"The dithyramb also bore, in its modern meaning of a poetic tone more than a form, however, a much closer personal significance for Nietzsche.  It betokened wild howling, vehement expression.  Nothing could have been more apt for a poet in love with the masks of self-intoxication and madness.  What a way to rebel against being made chaste and virtuous by misfortune! The medium itself expressed a desire to be sensually out of control.  Had Nietzsche used the form to greater artistic effect his poems might have become iconic for the modern condition, like Munch's The Scream, because they are a kind of howling after lost community.  All Nietzsche's writing where the pictorial and the musical dominate over the discursive could be called Dionysian and dithyrambic.  They sing, they laugh, they flash color, they luxuriate in texture. That style has been hailed as exemplary of the modern, because it is essentially a lament for fragmentation.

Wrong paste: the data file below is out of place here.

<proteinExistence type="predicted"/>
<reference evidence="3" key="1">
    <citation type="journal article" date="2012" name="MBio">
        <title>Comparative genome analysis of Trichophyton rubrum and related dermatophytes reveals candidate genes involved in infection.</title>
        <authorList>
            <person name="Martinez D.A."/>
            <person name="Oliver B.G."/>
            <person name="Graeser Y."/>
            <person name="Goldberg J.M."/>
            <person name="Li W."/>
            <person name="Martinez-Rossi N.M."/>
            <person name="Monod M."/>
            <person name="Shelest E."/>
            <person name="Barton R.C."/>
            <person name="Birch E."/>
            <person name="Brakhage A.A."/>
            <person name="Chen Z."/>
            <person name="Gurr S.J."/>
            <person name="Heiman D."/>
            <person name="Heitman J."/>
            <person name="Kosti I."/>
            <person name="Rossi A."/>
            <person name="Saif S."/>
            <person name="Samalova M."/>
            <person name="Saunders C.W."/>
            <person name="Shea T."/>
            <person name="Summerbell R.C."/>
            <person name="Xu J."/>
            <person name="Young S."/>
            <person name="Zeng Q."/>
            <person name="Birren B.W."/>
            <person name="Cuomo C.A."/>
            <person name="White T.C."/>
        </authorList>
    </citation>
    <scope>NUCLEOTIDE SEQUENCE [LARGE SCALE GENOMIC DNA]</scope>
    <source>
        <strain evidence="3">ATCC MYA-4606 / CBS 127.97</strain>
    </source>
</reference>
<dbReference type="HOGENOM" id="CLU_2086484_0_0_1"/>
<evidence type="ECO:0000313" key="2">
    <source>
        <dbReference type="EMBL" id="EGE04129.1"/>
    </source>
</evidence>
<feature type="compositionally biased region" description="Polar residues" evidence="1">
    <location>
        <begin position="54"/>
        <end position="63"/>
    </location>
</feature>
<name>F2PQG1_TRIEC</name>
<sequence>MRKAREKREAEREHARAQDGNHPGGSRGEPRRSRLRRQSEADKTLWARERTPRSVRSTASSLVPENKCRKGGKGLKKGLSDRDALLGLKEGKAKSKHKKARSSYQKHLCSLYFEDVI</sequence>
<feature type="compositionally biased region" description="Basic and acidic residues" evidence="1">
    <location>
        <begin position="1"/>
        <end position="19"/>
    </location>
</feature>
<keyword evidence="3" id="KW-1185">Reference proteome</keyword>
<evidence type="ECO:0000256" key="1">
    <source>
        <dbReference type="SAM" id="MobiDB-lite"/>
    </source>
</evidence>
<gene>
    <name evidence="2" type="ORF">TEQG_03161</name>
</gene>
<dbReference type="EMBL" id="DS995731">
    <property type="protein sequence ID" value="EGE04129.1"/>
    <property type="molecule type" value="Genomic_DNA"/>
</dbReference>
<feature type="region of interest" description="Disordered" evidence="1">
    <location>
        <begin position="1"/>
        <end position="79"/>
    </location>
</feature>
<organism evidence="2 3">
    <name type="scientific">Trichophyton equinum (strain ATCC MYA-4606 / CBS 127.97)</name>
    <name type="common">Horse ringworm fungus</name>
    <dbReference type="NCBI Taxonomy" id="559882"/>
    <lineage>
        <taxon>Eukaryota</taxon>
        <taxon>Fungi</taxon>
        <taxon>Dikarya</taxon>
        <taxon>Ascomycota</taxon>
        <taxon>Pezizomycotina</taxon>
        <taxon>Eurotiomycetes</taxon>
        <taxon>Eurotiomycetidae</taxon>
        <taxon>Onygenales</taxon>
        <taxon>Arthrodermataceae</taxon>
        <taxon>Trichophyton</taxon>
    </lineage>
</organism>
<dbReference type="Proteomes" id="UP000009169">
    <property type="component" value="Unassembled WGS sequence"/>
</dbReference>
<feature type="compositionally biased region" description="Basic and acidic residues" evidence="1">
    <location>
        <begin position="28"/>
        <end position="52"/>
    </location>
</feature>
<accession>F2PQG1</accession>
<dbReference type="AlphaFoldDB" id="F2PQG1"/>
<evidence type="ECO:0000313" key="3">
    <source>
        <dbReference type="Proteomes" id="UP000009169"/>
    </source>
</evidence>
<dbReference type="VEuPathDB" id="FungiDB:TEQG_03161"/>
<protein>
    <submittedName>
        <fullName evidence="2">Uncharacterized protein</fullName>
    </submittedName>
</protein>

"Of the nine Dionysus Dithyrambs of December 1888, 'The Fire Signal' is a recent creation, drawing on Nietzsche's love of water imagery to make his soul a bonfire on a small island amid an ocean, signaling to every kind of solitude, past and future, for the last and deepest confirmation of his own being alone.  It recalls Brunnhilde before she is awakened to save the world.  Another new poem, 'The Sun Sets', tends towards the ecstasy of inertia, of a hopeless, wish-free motionlessness which is a calm sea, skimmed by the lightest of boats floating into the distance. Nietzsche drafts a letter to an unknown correspondent on 27 November, introducing these minor works.  In general their themes were drawn from the landscape of elemental forces with which Nietzsche was obsessed: earth and sun, desert, fire, mountains.  They were peopled by Dionysus and Ariadne, with a few extra walk-on parts."  (pp. 191-192)